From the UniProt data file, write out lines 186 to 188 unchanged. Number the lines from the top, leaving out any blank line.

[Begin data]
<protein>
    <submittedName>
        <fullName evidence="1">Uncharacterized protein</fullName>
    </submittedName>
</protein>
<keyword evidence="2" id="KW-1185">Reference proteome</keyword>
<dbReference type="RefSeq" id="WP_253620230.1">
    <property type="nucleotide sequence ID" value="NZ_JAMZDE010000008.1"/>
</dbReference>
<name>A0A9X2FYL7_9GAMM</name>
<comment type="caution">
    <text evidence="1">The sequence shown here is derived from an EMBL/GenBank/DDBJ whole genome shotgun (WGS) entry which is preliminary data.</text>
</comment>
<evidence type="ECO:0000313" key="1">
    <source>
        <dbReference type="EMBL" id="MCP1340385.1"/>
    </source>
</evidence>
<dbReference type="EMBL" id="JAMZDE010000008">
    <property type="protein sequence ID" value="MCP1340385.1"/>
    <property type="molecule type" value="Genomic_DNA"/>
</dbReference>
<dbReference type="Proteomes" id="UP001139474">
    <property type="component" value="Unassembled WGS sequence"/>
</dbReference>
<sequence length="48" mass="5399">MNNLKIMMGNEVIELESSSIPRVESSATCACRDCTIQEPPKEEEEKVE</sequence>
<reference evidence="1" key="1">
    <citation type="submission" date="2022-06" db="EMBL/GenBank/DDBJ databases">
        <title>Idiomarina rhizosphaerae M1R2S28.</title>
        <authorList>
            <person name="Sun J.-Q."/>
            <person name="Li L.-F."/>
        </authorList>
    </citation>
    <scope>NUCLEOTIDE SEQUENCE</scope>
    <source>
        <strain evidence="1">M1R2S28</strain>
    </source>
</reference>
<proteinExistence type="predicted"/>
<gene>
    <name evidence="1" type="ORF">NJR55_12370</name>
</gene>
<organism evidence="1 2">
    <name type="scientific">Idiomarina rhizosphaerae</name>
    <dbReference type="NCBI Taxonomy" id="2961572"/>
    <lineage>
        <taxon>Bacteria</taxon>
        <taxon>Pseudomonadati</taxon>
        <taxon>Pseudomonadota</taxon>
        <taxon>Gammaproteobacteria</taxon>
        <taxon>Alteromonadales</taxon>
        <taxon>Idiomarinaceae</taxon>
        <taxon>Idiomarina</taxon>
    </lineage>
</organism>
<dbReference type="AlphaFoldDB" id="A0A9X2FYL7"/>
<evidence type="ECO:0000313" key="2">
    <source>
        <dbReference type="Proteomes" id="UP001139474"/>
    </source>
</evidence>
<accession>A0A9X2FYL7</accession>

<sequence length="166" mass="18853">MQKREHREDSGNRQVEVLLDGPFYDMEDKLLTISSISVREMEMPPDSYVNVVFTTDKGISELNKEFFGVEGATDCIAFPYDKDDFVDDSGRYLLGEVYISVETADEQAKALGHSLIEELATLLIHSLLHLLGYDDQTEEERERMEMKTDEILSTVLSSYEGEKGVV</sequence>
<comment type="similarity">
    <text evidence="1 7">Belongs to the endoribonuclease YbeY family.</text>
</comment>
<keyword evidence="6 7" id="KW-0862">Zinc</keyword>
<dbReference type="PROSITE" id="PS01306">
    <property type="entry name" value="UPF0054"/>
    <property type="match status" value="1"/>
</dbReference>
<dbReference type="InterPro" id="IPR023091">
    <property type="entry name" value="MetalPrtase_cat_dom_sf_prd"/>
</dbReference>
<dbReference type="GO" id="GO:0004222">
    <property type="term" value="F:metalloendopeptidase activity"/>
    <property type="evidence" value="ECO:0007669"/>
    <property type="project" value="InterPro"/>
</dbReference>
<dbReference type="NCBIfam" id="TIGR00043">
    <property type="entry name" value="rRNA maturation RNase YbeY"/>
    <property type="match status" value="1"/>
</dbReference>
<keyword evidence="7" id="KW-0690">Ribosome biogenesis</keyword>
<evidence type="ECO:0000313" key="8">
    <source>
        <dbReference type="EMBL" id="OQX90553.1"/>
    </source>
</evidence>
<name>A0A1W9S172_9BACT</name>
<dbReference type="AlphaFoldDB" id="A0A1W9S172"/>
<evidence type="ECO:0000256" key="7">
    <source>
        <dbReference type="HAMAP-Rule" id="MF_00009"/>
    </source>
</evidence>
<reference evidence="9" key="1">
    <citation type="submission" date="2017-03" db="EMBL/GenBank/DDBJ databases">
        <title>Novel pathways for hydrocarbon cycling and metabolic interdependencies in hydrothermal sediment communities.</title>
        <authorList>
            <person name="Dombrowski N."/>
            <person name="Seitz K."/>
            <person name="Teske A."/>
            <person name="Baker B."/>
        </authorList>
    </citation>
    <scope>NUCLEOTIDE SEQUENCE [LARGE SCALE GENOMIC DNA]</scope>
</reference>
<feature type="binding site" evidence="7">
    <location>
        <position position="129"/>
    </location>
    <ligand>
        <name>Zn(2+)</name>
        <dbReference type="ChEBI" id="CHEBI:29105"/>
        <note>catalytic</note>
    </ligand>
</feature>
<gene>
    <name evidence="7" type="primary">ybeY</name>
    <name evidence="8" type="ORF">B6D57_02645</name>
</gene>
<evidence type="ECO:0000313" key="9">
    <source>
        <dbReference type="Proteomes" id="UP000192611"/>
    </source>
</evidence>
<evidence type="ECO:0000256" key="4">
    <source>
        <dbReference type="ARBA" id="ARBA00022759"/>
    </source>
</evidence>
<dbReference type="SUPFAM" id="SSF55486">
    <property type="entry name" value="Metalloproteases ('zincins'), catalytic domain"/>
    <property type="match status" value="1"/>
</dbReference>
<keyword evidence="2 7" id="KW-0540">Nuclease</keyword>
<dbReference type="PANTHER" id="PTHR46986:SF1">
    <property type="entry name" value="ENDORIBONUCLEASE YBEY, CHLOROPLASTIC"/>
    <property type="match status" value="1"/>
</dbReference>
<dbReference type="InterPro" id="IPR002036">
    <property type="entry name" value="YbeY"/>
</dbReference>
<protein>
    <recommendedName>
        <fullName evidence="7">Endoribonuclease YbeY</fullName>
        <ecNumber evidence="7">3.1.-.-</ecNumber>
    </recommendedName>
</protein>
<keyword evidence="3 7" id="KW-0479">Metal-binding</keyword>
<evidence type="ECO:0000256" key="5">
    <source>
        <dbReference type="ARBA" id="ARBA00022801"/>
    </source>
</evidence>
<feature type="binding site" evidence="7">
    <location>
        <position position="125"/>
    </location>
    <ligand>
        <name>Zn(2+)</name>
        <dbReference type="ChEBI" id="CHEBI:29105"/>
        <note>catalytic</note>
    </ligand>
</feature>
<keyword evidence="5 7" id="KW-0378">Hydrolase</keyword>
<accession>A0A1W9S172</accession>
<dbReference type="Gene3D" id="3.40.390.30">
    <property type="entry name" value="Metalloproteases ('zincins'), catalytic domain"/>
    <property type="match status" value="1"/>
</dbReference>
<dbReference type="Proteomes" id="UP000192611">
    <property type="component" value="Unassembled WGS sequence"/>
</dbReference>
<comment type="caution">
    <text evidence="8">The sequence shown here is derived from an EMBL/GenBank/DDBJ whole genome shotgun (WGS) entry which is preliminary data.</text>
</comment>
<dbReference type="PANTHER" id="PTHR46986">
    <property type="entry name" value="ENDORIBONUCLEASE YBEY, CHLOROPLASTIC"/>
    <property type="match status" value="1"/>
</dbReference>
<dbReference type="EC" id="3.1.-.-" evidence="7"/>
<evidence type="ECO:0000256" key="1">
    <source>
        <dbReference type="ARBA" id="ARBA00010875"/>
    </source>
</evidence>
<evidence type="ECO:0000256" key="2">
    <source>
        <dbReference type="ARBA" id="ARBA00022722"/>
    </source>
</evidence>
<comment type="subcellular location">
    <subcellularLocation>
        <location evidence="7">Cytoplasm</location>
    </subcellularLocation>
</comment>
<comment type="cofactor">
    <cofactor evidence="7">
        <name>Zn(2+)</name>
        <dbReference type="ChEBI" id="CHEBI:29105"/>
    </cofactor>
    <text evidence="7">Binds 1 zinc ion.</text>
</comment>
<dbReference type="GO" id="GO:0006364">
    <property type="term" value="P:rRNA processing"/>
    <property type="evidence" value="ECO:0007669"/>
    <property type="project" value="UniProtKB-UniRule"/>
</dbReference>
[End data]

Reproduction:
    <source>
        <dbReference type="ARBA" id="ARBA00010875"/>
    </source>